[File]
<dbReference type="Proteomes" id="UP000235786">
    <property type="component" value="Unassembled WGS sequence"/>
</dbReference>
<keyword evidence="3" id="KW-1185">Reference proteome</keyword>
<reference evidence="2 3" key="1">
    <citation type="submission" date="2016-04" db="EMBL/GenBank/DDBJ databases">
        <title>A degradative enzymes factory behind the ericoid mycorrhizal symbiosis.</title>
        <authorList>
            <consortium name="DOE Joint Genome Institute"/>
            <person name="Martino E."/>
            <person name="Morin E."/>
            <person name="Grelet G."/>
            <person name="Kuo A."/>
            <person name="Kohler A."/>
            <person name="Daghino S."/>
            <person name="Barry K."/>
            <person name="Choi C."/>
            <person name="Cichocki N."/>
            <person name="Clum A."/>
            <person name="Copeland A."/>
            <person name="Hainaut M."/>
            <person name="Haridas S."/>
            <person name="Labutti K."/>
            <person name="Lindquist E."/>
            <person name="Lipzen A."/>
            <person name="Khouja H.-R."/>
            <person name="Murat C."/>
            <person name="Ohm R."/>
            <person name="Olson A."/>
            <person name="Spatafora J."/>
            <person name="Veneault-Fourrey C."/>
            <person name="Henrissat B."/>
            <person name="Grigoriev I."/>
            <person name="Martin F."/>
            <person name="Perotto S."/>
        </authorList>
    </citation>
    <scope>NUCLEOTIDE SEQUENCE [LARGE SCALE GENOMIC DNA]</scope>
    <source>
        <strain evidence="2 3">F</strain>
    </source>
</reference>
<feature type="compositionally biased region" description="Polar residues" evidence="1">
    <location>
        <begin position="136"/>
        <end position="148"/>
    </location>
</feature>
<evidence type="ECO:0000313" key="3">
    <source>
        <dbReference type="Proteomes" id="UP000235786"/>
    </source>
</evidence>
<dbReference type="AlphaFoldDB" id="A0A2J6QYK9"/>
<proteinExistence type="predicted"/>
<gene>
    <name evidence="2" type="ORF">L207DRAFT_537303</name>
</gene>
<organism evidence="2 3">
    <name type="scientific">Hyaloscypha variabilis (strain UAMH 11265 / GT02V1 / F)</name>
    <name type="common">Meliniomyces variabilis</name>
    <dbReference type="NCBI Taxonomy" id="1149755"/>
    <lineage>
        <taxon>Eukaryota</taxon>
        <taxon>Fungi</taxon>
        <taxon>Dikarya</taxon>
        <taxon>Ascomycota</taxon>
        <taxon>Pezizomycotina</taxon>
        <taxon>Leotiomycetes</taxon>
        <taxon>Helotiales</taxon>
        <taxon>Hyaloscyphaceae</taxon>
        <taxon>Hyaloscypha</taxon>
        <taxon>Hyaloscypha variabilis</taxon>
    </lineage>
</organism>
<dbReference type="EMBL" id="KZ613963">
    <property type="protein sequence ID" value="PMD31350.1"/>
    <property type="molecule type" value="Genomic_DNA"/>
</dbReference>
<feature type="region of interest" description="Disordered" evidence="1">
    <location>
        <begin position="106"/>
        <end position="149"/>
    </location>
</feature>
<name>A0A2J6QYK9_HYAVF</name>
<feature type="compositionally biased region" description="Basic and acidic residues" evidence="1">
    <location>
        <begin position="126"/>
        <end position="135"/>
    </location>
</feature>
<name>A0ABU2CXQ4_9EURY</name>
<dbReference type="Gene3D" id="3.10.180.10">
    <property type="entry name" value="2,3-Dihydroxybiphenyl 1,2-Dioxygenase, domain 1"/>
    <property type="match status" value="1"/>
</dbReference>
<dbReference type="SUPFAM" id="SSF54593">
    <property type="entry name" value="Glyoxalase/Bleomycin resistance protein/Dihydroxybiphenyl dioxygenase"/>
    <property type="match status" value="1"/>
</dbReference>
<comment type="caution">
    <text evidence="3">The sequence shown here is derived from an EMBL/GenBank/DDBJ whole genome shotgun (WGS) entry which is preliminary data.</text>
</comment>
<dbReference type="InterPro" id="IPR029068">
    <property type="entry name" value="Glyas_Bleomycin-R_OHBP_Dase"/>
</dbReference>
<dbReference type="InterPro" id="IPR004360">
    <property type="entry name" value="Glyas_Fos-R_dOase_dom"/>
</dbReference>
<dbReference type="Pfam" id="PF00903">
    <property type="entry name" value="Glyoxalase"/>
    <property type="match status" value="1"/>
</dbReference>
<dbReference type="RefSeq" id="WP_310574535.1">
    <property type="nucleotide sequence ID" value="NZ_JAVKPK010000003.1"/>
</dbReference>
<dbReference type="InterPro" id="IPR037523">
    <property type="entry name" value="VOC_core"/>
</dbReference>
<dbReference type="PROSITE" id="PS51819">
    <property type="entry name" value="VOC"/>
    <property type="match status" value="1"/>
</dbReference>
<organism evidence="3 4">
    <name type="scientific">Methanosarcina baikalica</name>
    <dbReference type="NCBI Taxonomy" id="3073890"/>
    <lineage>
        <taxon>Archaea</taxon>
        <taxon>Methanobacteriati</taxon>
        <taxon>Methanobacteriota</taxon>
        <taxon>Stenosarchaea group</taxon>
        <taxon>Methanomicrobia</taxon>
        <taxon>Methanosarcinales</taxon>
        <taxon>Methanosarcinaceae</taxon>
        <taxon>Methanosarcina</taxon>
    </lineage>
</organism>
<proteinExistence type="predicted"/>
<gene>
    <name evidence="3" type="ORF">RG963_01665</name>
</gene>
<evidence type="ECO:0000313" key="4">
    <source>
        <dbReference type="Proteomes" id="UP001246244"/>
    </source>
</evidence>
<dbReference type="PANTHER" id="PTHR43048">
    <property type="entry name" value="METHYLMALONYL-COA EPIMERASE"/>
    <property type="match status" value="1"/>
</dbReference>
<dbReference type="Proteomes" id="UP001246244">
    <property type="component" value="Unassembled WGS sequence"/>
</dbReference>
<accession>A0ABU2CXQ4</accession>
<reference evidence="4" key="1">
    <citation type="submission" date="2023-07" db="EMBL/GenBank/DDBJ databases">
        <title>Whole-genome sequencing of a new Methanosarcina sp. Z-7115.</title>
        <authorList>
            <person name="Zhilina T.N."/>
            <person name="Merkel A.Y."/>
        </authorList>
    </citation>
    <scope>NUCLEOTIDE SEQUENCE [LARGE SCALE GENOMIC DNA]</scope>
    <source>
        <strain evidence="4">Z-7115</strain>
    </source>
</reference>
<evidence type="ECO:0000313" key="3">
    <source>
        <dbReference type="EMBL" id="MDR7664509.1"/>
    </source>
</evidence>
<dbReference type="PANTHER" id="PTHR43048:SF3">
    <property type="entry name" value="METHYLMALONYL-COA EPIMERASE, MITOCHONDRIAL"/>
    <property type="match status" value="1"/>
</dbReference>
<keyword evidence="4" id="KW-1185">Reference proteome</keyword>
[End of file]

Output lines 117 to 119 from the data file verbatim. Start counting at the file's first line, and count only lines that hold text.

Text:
</dbReference>
<dbReference type="InterPro" id="IPR037523">
    <property type="entry name" value="VOC_core"/>